I was going through Rudolf Haag's memoir http://link.springer.com/article/10.1140%2Fepjh%2Fe2010-10032-4 and came across these lines:
'..in quantum ﬁeld theory (or for any system of interacting particles) the equivalence class of the representation of the Poincare group is independent of the interaction. It depends only on the types of stable particles described and is explicitly known. This result was at ﬁrst sight rather counterintuitive since the Hamiltonian –which is one of the generators of the group – contains a term characterizing the interaction. But this is due to the choice of variables in terms of which the Hamiltonian is written. It is not a purely group theoretical feature.'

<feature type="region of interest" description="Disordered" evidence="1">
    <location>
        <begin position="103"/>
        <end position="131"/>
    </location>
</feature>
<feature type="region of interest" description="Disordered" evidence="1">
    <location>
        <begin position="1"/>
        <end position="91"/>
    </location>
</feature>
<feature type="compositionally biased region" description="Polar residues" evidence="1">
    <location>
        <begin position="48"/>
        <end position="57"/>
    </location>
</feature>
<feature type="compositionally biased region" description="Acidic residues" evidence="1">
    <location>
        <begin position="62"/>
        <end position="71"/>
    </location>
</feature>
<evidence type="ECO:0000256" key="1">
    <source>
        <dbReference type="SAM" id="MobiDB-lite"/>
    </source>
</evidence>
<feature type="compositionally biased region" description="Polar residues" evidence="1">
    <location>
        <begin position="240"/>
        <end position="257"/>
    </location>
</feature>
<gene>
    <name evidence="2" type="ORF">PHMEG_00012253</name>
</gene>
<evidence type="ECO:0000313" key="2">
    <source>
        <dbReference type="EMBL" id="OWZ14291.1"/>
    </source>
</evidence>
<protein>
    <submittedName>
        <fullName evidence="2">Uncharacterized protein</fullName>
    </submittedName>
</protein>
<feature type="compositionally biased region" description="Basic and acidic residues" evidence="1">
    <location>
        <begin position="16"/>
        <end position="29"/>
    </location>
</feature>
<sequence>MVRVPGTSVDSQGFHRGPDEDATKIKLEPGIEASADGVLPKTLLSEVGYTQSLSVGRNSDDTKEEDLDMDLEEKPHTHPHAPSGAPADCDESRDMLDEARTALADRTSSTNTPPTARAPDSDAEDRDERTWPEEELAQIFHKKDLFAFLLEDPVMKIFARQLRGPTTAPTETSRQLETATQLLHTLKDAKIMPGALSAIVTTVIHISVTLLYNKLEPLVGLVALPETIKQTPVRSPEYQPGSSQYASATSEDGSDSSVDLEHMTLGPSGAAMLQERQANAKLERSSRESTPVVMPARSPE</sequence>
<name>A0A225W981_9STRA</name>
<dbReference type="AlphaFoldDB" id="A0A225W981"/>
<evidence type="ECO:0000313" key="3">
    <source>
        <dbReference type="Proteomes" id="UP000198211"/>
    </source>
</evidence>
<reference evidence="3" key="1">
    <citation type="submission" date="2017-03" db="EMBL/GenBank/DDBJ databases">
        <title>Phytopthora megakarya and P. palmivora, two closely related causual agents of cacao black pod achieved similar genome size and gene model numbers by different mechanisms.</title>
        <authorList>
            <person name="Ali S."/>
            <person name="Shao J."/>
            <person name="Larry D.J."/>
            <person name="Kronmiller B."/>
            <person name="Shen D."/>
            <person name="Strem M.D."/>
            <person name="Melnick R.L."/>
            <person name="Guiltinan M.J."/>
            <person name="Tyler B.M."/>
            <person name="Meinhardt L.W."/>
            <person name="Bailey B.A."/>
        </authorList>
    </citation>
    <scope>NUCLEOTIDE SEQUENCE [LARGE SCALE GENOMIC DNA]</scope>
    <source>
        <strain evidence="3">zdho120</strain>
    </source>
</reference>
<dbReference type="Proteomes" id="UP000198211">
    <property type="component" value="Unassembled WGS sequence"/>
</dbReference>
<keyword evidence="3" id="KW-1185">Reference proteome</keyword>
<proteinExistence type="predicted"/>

It will be helpful for me if anyone can explain what exactly he is talking about or can give any references to where this result is proved/ discussed.Haag refers to his notes from 1954 - 'Lecture Notes Copenhagen CERNT/RH1 53/54'. But this does not seem available online.
To me the first statement seems to be saying that representations of Poincare group are labelled by mass and spin, so if I know the particle content of an interacting theory including bound states, I basically know the representation. Is that correct? It is the second part which I can't make much sense of . why is there an apparent contradiction? Different interaction Hamiltonians do contain the information about what bound states can exist and thereby determine the representation, no? What is the role of 'the choice of variables in terms of which the Hamiltonian is written'?